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Built in RAM and Nothbridge Chips

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February 9, 2011 2:27:07 PM

I have been asking myself this question for a few years now and for the life of me I can’t come up with an answer. Why don't CPU's contain the memory and Northbridge chips inside the processor. After all they have Built in cache memory built in why not RAM. When you look at a Mainboard usually the traces go directly from the processor to the Northbridge and memory without any resistors or anything in the way. The chips themselves are made the same way as the processor. so why not simplify the whole thing and combine everything on one chip? While you’re at it add in a GPU and Southbridge and some SSD memory any you will have an entire computer on a chip. That would save a whole lot of space and with today’s cooling technology it would be feasible to keep the whole thing cool with a peltier or liquid/radiator setup. is it a marketing thing are they making more money selling the chips separately or is it just impossible to do.
Just my .02
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a c 128 } Memory
February 9, 2011 3:27:19 PM

Maybe they will someday. Intel finally put the graphics on the cpu die; that took several years until the size of the circuitry got small enough to have room for the graphics.
February 9, 2011 3:46:30 PM

Die space is valuable, attempting to fit it on sacrifices speed/efficiency of the CPU. You have to understand that they only integrate what improves performance.

So this means that with current technology having these items separate is more efficient than what we would be able to create with everything integrated. So having a CPU with a large amount of transistor space, large amounts of cache and higher clock rates is better than integrating the northbridge on it.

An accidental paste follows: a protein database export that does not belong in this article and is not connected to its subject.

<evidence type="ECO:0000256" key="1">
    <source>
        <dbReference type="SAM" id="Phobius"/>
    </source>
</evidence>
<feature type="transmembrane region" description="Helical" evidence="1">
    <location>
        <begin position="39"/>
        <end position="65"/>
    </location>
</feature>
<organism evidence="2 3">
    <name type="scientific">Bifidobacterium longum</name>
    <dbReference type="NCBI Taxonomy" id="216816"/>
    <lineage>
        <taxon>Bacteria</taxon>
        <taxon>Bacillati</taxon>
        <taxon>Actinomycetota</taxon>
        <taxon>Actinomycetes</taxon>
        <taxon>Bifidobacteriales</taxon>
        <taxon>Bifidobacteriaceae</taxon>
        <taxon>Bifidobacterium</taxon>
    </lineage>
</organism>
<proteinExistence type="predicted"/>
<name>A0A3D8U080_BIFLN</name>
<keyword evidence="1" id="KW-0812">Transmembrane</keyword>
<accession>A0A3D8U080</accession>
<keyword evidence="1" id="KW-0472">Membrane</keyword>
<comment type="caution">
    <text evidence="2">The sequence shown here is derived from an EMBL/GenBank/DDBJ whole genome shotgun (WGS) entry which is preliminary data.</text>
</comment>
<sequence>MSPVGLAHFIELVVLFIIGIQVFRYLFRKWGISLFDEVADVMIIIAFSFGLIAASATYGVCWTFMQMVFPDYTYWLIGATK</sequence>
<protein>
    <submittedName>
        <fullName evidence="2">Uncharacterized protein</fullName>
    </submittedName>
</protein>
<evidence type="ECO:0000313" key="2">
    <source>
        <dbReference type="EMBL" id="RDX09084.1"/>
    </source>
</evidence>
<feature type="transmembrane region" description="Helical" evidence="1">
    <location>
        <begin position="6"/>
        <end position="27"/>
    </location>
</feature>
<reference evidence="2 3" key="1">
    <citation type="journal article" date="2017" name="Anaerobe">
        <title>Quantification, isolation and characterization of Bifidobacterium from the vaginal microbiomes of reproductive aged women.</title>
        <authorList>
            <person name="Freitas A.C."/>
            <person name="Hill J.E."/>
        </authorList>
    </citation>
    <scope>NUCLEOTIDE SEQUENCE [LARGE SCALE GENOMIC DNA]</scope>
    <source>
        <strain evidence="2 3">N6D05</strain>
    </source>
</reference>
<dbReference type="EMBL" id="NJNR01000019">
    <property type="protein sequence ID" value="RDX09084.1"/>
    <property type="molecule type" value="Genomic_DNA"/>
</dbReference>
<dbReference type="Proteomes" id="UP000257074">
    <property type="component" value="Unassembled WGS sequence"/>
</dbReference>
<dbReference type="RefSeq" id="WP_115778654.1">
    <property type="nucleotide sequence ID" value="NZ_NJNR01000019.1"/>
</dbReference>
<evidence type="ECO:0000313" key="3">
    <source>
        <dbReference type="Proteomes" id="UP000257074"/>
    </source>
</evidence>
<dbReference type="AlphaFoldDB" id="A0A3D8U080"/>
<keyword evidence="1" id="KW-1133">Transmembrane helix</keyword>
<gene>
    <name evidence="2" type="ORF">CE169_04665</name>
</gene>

Also it is impossible to fit a reasonable amount of memory of the die, such as 512MB.
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February 9, 2011 3:49:32 PM

Today's CPUs do have the traditional "Northbridge" functionality built in.

Back in the day, the Northbridge chip had a RAM controller, graphics controller (some had the GPU itself, most had only the graphics control circuitry), CPU interface, and Southbridge interface built in. All of that is now built into the CPU (the most recent generations of Intel and AMD chips anyway). Only the Southbridge is a separate chip.

And yes, CPUs have a few (4-12 or so) megabytes of memory built in, but imagine the size needed for 1,024 megabytes (the average amount of graphics memory) or 4,096 megabytes (the average amount of RAM nowadays). Not really feasible for a while yet. Maybe within our lifetimes.
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February 9, 2011 3:54:42 PM

For most systems you dont really want to put everything on a single chip, it removes all modularity and forces you to produce a much wider variety of chips. If you put the memory on the CPU and then start running memory intensive programs, how are you going to add more memory to boost performance? You cannot unless you buy another CPU with more built in memory.

They sort of already added the memory to the CPU though, with L2 and L3 cache the size of old systems main memory so it has already been done, there is just always going to be a larger layer outside to reduce complexity of the chip, since bigger chips with more components are more likely to have a defect and that will cost you more.